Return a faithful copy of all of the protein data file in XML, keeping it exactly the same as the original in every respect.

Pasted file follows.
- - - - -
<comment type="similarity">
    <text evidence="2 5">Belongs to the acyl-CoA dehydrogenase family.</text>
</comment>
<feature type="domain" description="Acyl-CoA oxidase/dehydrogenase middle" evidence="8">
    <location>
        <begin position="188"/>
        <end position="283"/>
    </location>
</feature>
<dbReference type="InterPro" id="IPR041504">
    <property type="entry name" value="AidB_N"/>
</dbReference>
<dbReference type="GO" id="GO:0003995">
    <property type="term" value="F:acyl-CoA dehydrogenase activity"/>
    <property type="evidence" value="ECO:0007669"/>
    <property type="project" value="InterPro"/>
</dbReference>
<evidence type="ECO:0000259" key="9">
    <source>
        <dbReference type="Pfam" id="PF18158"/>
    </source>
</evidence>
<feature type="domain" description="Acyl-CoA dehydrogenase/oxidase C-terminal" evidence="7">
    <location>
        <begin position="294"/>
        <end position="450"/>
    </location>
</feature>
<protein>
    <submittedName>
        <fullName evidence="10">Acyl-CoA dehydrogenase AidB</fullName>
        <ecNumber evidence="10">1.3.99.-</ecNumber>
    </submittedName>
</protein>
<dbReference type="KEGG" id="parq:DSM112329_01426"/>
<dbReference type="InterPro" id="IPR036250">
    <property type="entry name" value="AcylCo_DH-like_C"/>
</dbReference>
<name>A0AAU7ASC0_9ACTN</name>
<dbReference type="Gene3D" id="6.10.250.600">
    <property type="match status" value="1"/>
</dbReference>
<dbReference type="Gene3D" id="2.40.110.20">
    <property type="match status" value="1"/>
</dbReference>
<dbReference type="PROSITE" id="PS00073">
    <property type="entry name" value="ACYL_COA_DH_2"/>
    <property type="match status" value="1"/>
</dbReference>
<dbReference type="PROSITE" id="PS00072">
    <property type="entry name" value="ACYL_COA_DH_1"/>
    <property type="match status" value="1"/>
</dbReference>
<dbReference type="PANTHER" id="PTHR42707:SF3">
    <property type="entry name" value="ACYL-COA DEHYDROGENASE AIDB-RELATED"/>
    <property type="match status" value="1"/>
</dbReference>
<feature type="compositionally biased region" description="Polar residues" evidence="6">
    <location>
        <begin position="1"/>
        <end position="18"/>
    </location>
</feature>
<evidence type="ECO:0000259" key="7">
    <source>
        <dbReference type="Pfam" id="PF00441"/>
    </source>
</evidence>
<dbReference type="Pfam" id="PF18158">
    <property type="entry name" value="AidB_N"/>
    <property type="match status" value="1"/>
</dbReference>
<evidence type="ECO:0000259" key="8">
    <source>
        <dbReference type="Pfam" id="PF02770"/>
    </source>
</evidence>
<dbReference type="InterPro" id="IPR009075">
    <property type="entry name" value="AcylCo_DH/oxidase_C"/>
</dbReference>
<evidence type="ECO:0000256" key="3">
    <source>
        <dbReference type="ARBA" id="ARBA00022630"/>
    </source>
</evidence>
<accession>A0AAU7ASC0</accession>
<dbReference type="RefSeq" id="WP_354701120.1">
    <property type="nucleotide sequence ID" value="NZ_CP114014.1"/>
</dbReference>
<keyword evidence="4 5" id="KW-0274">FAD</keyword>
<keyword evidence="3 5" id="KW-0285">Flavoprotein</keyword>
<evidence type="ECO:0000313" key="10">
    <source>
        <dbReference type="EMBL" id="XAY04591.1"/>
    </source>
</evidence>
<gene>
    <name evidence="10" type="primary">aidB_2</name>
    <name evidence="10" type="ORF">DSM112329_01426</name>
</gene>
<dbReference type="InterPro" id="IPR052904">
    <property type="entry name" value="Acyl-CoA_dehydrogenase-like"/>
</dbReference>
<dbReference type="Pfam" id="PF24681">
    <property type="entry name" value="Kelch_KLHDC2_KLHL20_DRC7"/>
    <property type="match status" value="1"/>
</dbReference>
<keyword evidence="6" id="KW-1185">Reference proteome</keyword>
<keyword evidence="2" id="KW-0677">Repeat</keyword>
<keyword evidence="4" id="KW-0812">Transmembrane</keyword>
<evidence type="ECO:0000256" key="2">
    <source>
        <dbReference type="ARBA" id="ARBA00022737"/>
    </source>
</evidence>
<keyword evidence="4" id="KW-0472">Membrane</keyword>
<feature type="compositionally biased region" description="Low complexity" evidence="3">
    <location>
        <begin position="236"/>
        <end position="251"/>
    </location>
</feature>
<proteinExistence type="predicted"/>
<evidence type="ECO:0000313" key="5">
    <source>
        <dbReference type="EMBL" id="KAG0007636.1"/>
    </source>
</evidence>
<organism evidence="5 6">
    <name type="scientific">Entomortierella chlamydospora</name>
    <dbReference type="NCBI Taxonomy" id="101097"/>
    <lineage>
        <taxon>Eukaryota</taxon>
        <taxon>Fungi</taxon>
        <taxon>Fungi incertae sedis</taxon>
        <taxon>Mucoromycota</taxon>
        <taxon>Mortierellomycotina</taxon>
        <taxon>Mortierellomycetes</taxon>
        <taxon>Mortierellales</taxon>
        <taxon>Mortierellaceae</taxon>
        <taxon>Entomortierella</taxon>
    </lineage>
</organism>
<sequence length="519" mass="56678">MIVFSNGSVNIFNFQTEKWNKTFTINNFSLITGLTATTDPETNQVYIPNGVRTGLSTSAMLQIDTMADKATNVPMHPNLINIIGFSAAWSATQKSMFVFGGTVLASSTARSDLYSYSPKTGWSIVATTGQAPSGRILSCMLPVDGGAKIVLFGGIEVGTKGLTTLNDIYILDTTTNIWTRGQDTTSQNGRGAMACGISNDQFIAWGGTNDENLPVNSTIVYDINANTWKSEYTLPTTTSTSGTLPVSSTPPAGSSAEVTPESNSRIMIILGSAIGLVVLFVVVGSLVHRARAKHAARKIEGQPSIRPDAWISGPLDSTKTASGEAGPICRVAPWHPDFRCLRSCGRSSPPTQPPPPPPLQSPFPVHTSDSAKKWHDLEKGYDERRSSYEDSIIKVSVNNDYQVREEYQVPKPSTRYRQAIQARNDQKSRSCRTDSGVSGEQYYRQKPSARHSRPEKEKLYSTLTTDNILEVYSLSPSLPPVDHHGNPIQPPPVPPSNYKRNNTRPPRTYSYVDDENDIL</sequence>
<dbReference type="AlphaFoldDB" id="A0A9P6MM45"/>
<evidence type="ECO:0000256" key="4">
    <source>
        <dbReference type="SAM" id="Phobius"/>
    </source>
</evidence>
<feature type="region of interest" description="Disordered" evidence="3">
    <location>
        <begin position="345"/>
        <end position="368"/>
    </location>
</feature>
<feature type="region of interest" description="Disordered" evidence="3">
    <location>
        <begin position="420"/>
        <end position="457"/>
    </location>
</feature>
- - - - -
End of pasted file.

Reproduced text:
<comment type="similarity">
    <text evidence="2 5">Belongs to the acyl-CoA dehydrogenase family.</text>
</comment>
<feature type="domain" description="Acyl-CoA oxidase/dehydrogenase middle" evidence="8">
    <location>
        <begin position="188"/>
        <end position="283"/>
    </location>
</feature>
<dbReference type="InterPro" id="IPR041504">
    <property type="entry name" value="AidB_N"/>
</dbReference>
<dbReference type="GO" id="GO:0003995">
    <property type="term" value="F:acyl-CoA dehydrogenase activity"/>
    <property type="evidence" value="ECO:0007669"/>
    <property type="project" value="InterPro"/>
</dbReference>
<evidence type="ECO:0000259" key="9">
    <source>
        <dbReference type="Pfam" id="PF18158"/>
    </source>
</evidence>
<feature type="domain" description="Acyl-CoA dehydrogenase/oxidase C-terminal" evidence="7">
    <location>
        <begin position="294"/>
        <end position="450"/>
    </location>
</feature>
<protein>
    <submittedName>
        <fullName evidence="10">Acyl-CoA dehydrogenase AidB</fullName>
        <ecNumber evidence="10">1.3.99.-</ecNumber>
    </submittedName>
</protein>
<dbReference type="KEGG" id="parq:DSM112329_01426"/>
<dbReference type="InterPro" id="IPR036250">
    <property type="entry name" value="AcylCo_DH-like_C"/>
</dbReference>
<name>A0AAU7ASC0_9ACTN</name>
<dbReference type="Gene3D" id="6.10.250.600">
    <property type="match status" value="1"/>
</dbReference>
<dbReference type="Gene3D" id="2.40.110.20">
    <property type="match status" value="1"/>
</dbReference>
<dbReference type="PROSITE" id="PS00073">
    <property type="entry name" value="ACYL_COA_DH_2"/>
    <property type="match status" value="1"/>
</dbReference>
<dbReference type="PROSITE" id="PS00072">
    <property type="entry name" value="ACYL_COA_DH_1"/>
    <property type="match status" value="1"/>
</dbReference>
<dbReference type="PANTHER" id="PTHR42707:SF3">
    <property type="entry name" value="ACYL-COA DEHYDROGENASE AIDB-RELATED"/>
    <property type="match status" value="1"/>
</dbReference>
<feature type="compositionally biased region" description="Polar residues" evidence="6">
    <location>
        <begin position="1"/>
        <end position="18"/>
    </location>
</feature>
<evidence type="ECO:0000259" key="7">
    <source>
        <dbReference type="Pfam" id="PF00441"/>
    </source>
</evidence>
<dbReference type="Pfam" id="PF18158">
    <property type="entry name" value="AidB_N"/>
    <property type="match status" value="1"/>
</dbReference>
<evidence type="ECO:0000259" key="8">
    <source>
        <dbReference type="Pfam" id="PF02770"/>
    </source>
</evidence>
<dbReference type="InterPro" id="IPR009075">
    <property type="entry name" value="AcylCo_DH/oxidase_C"/>
</dbReference>
<evidence type="ECO:0000256" key="3">
    <source>
        <dbReference type="ARBA" id="ARBA00022630"/>
    </source>
</evidence>
<accession>A0AAU7ASC0</accession>
<dbReference type="RefSeq" id="WP_354701120.1">
    <property type="nucleotide sequence ID" value="NZ_CP114014.1"/>
</dbReference>
<keyword evidence="4 5" id="KW-0274">FAD</keyword>
<keyword evidence="3 5" id="KW-0285">Flavoprotein</keyword>
<evidence type="ECO:0000313" key="10">
    <source>
        <dbReference type="EMBL" id="XAY04591.1"/>
    </source>
</evidence>
<gene>
    <name evidence="10" type="primary">aidB_2</name>
    <name evidence="10" type="ORF">DSM112329_01426</name>
</gene>
<dbReference type="InterPro" id="IPR052904">
    <property type="entry name" value="Acyl-CoA_dehydrogenase-like"/>
</dbReference>
<dbReference type="Pfam" id="PF24681">
    <property type="entry name" value="Kelch_KLHDC2_KLHL20_DRC7"/>
    <property type="match status" value="1"/>
</dbReference>
<keyword evidence="6" id="KW-1185">Reference proteome</keyword>
<keyword evidence="2" id="KW-0677">Repeat</keyword>
<keyword evidence="4" id="KW-0812">Transmembrane</keyword>
<evidence type="ECO:0000256" key="2">
    <source>
        <dbReference type="ARBA" id="ARBA00022737"/>
    </source>
</evidence>
<keyword evidence="4" id="KW-0472">Membrane</keyword>
<feature type="compositionally biased region" description="Low complexity" evidence="3">
    <location>
        <begin position="236"/>
        <end position="251"/>
    </location>
</feature>
<proteinExistence type="predicted"/>
<evidence type="ECO:0000313" key="5">
    <source>
        <dbReference type="EMBL" id="KAG0007636.1"/>
    </source>
</evidence>
<organism evidence="5 6">
    <name type="scientific">Entomortierella chlamydospora</name>
    <dbReference type="NCBI Taxonomy" id="101097"/>
    <lineage>
        <taxon>Eukaryota</taxon>
        <taxon>Fungi</taxon>
        <taxon>Fungi incertae sedis</taxon>
        <taxon>Mucoromycota</taxon>
        <taxon>Mortierellomycotina</taxon>
        <taxon>Mortierellomycetes</taxon>
        <taxon>Mortierellales</taxon>
        <taxon>Mortierellaceae</taxon>
        <taxon>Entomortierella</taxon>
    </lineage>
</organism>
<sequence length="519" mass="56678">MIVFSNGSVNIFNFQTEKWNKTFTINNFSLITGLTATTDPETNQVYIPNGVRTGLSTSAMLQIDTMADKATNVPMHPNLINIIGFSAAWSATQKSMFVFGGTVLASSTARSDLYSYSPKTGWSIVATTGQAPSGRILSCMLPVDGGAKIVLFGGIEVGTKGLTTLNDIYILDTTTNIWTRGQDTTSQNGRGAMACGISNDQFIAWGGTNDENLPVNSTIVYDINANTWKSEYTLPTTTSTSGTLPVSSTPPAGSSAEVTPESNSRIMIILGSAIGLVVLFVVVGSLVHRARAKHAARKIEGQPSIRPDAWISGPLDSTKTASGEAGPICRVAPWHPDFRCLRSCGRSSPPTQPPPPPPLQSPFPVHTSDSAKKWHDLEKGYDERRSSYEDSIIKVSVNNDYQVREEYQVPKPSTRYRQAIQARNDQKSRSCRTDSGVSGEQYYRQKPSARHSRPEKEKLYSTLTTDNILEVYSLSPSLPPVDHHGNPIQPPPVPPSNYKRNNTRPPRTYSYVDDENDIL</sequence>
<dbReference type="AlphaFoldDB" id="A0A9P6MM45"/>
<evidence type="ECO:0000256" key="4">
    <source>
        <dbReference type="SAM" id="Phobius"/>
    </source>
</evidence>
<feature type="region of interest" description="Disordered" evidence="3">
    <location>
        <begin position="345"/>
        <end position="368"/>
    </location>
</feature>
<feature type="region of interest" description="Disordered" evidence="3">
    <location>
        <begin position="420"/>
        <end position="457"/>
    </location>
</feature>